At that point, a lone Freezing Gaze person had an idea. He said: ‘what if all of us are collectively constructing icy Reality out of water? Once our icy Reality forms, it has its own Laws of Iciness. The Hot Hole we’ve discovered is therefore not an end of everything, but just an end to our icy construction, our Reality. The larger Watery Realm, from which our icy Reality has been constructed with its Laws of Iciness, is outside of our Reality and not just a strange property of our Reality.
‘Wow,’ the others said, ‘are you nuts!?’
The people around the lake say that the story of the Freezing Gaze People ends here and the outcome is lost in the mists of Time, which according to them, is a strange, fantastic realm where not everything is a shade of blue.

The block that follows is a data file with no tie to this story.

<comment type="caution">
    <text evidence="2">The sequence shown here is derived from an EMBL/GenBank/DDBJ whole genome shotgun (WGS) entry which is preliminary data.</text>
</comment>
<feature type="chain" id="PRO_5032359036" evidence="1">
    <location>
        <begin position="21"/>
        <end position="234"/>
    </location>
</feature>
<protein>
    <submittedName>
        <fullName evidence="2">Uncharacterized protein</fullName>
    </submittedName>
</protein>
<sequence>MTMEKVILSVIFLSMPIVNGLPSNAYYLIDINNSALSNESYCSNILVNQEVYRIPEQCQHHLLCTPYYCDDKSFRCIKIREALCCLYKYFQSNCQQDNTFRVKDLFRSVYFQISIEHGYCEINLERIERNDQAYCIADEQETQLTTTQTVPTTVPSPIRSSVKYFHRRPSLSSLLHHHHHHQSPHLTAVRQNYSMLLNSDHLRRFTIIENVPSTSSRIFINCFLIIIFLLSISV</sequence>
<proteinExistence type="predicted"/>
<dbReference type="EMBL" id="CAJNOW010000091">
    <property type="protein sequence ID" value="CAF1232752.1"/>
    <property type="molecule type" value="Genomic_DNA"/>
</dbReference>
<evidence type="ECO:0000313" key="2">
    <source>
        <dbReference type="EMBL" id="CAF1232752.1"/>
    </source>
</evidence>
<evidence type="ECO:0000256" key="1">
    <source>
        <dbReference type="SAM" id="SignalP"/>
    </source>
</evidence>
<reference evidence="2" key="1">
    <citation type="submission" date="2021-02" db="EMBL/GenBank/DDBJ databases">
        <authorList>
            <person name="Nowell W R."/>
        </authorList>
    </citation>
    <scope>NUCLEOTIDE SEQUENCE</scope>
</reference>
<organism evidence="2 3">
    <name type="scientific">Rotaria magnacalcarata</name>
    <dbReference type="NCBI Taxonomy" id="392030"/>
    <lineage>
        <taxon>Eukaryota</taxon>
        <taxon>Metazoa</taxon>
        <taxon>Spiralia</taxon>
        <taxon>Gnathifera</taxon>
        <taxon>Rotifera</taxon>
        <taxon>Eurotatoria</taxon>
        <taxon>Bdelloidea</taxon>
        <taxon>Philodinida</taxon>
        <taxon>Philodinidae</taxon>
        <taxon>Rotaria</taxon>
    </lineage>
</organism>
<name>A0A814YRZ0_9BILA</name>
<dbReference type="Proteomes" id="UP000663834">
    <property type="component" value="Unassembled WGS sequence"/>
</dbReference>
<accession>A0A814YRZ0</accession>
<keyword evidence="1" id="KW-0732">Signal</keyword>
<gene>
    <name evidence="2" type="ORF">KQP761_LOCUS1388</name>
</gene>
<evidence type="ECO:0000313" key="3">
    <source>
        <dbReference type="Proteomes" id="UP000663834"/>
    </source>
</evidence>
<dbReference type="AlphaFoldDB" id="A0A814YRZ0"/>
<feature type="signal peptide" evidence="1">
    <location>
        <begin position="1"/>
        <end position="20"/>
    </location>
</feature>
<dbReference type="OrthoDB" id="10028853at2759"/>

I think the metaphor works quite well, but that’s just a guess. I couldn’t resist the last line of speech, but then again, Bertrand Russell had something to say about that too:
“Do not fear to be eccentric in opinion, for every opinion now accepted was once eccentric.”